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How to Prioritise Project Work

No matter how good the team is, every project needs clear priorities to achieve its potential. When you have many stakeholders with different views, this can be a challenge. On top of that, anyone familiar with risk management will tell you to expect a fair number of surprises along the way. With the right strategy, this is all manageable.

  1. Work with the business environment

You can save a lot of time if you go into a project knowing the technology, processes and subject matter. That means research the industry broadly with training and reading materials. It also means asking team members about their work. You can use your time in the Starting Up phase to find out what stakeholders most value. With all this specific knowledge, you’ll find it much easier to prioritise work.

  1. Create a project backlog

A project backlog is a list of features or technical tasks that the project needs. It’s best to create this as early as possible, and update it when necessary. The team maintains the backlog, which can take any form. It can be a series of post-it notes or part of the Project Initiation Document, for example. The one thing to be aware of is that items that don’t contribute to the project's goal don’t belong in the backlog.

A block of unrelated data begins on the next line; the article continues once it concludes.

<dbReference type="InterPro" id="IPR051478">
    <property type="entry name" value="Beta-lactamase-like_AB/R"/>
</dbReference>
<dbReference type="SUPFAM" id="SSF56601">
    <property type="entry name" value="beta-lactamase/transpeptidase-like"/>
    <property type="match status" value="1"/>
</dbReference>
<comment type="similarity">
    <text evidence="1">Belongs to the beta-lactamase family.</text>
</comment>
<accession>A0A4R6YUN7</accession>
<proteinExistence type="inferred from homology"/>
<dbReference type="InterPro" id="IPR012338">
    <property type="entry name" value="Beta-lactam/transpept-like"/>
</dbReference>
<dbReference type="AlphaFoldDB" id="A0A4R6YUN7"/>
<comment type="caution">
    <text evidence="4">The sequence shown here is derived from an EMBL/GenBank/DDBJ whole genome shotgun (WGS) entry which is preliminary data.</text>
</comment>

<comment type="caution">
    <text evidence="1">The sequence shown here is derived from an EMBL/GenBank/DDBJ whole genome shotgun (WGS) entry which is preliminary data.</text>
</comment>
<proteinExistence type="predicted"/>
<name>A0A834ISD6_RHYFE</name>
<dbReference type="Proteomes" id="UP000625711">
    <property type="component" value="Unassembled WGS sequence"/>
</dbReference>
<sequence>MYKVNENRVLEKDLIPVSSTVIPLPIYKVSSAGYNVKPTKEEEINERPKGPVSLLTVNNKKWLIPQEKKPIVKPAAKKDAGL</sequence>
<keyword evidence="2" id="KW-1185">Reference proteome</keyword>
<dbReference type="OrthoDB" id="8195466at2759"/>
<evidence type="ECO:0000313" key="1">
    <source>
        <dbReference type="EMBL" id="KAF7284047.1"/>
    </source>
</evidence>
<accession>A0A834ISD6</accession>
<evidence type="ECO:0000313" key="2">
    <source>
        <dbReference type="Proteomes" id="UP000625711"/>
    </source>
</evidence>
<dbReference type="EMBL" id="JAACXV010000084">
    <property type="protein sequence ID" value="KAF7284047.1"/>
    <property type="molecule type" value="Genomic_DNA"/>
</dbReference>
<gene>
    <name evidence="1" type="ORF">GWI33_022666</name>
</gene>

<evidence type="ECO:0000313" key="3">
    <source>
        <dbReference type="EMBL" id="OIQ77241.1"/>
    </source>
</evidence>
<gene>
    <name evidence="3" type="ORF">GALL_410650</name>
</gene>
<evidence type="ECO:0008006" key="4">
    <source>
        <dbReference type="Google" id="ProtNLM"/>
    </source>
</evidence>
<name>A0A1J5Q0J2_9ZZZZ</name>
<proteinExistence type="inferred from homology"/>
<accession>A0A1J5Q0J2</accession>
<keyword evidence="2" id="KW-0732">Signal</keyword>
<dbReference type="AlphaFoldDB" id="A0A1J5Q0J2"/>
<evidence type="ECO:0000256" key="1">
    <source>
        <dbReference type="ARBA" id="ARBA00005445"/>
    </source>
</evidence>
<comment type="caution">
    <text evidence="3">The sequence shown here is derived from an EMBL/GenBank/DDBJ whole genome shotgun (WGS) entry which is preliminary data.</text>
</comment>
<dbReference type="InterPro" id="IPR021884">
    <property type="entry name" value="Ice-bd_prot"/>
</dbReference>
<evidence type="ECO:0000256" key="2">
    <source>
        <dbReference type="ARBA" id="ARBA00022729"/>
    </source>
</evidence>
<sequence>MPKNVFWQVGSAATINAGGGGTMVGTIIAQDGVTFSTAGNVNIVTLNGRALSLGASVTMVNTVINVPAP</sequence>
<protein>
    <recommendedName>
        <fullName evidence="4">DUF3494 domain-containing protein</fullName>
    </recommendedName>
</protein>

1. Manage by stages

There’s a reason this is one of PRINCE2’s core principles. To prioritise work, you have to itemise it. With the project work broken down into manageable chunks, attach finish dates to them. This will give the project a sense of direction. To make it easier for the team, make the project schedule visible to everyone. That way, everyone can understand your vision and their duties.

  1. Distinguish urgent and important tasks

It’s tempting to always focus on the most immediate task. But remember that not every task is business-critical. So with that in mind, ask yourself if a task is urgent, important or both. If you’re not sure, refer to the Business Case and what stakeholders have told you they most value. Use this information to clarify the larger project goal. With that, you can understand how important a task is and prioritise it.

Try delegating urgent not important tasks to people who see the task as important. For example, you can delegate specialist functions like reporting. These tasks might be more important to Project Support members who have a passion for them.

  1. Account for uncertainty

The best way to prepare for uncertainty is with effective risk management. This requires flexibility and adaptability. Know that priorities change, but stick to the business case and scope so you’re not being pushed in the wrong direction. Discuss the stages with the project team and get feedback during meetings. This will help you prioritise work all throughout the life of the project.